Abigail Adams


Makaila Paul 1/16/14 Per: 2

A Look in her Past

Abigail Adams was married to John Adams who was the second president of the United States. In 1785, she became the wife of the first United States minister. In 1783-1788, she went on a mission to France and England to help out her husband in the Revolutionary War. She also spent most of her life at home struggling with her 5 children, the farm, the household, a lack of income, and lots more struggles she faced.

An Unexpected Visit

On February 17, 1791, Abigail wrote to her husband saying a black servant arrived at their house and asked her to teach him how to read and write. Neighbors didn't like it at all and were complaining about the black servant, but she stuck up for him and said he's as free as any other man, and no other complaints were made ever again.

Helping Out a Loved One

From 1783-1788, Abigail went with her husband and helped him out on missions to France and England in the Revolutionary War.

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Letters and Documents about Abigail Adams

After 1785, Abigail became the wife of the first United States Minister.

Speaking Up for Women

Abigail spoke up for married women's property rights and more opportunities women should have, particularly in education. She said that women should not just be sort of like an accessory for their husbands, but to be educated well and to have similar, or better yet, the same rights as men. She said that women should be recognized for what they are capable of, and that they should educate themselves. In March 1776, she wrote to her husband to "remember the Ladies, and be more generous and favorable to them than your ancestors. Do not put such unlimited power into the hands of the Husbands. Remember all men would be tyrants if they could…". She also said some things about women being determined to create a rebellion if they are not given care and attention.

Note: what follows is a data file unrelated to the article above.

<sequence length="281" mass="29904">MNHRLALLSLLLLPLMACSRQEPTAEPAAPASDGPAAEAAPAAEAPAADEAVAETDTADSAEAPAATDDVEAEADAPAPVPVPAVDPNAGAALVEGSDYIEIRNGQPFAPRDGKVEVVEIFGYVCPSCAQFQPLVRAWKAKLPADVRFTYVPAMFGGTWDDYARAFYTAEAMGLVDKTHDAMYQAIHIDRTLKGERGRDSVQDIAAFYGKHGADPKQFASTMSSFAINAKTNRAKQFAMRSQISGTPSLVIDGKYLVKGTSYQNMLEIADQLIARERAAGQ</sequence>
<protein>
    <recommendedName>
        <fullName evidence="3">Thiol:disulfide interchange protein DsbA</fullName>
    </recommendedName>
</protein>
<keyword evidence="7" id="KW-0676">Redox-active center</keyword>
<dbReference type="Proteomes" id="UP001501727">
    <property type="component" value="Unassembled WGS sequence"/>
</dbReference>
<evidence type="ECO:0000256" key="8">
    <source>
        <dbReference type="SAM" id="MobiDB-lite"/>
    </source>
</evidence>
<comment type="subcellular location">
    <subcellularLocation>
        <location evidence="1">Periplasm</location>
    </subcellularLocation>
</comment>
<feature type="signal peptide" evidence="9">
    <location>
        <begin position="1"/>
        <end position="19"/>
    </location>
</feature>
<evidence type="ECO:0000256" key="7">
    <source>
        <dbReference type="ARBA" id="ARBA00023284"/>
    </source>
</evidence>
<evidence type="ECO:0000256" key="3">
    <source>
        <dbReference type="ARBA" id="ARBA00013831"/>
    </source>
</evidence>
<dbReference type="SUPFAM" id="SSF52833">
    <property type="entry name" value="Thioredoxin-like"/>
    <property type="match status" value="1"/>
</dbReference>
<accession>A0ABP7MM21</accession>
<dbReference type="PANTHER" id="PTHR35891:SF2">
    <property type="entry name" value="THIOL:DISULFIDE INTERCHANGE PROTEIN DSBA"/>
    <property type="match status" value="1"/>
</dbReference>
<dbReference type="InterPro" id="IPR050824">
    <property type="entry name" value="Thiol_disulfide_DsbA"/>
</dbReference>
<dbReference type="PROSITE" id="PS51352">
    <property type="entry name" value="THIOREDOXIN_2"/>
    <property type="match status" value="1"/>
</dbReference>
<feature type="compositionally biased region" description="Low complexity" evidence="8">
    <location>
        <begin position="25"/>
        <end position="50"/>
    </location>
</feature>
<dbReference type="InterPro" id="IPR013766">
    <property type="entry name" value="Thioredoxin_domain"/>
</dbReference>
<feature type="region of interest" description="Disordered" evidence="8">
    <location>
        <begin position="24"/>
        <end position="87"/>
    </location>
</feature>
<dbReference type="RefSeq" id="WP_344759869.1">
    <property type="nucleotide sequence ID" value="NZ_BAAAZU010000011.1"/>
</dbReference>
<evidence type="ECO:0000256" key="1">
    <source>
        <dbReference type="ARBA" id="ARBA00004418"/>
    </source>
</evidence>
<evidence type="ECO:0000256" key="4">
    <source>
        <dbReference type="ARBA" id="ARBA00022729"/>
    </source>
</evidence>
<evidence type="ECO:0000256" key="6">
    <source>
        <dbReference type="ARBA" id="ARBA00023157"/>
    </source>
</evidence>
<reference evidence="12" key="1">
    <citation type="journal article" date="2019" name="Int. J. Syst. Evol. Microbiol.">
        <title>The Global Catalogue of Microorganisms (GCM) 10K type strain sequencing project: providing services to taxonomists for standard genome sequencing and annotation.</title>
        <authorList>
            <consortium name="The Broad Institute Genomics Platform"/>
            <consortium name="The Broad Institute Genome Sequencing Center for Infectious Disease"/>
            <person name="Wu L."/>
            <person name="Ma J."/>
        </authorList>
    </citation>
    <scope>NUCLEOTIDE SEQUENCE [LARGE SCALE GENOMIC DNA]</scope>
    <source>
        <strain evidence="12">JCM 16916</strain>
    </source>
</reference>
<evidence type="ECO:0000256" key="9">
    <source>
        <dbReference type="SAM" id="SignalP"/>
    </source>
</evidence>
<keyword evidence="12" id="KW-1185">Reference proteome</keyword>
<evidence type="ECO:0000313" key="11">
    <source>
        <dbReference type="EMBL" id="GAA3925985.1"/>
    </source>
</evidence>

Taking Matters Into her Own Hands

Abigail Adams did not receive proper education, but spent lots of time in her father's library and studied the Bible, history, philosophy, essays, and poetry. Her mother and grandmother taught her social graces as well as homemaking and handiwork skills. Because of that, she got really interested in political business.

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Struggles at Home

Abigail struggled at home while her husband was away with her 5 children, cooking, lack of income, the household, the farm, and other difficult living conditions.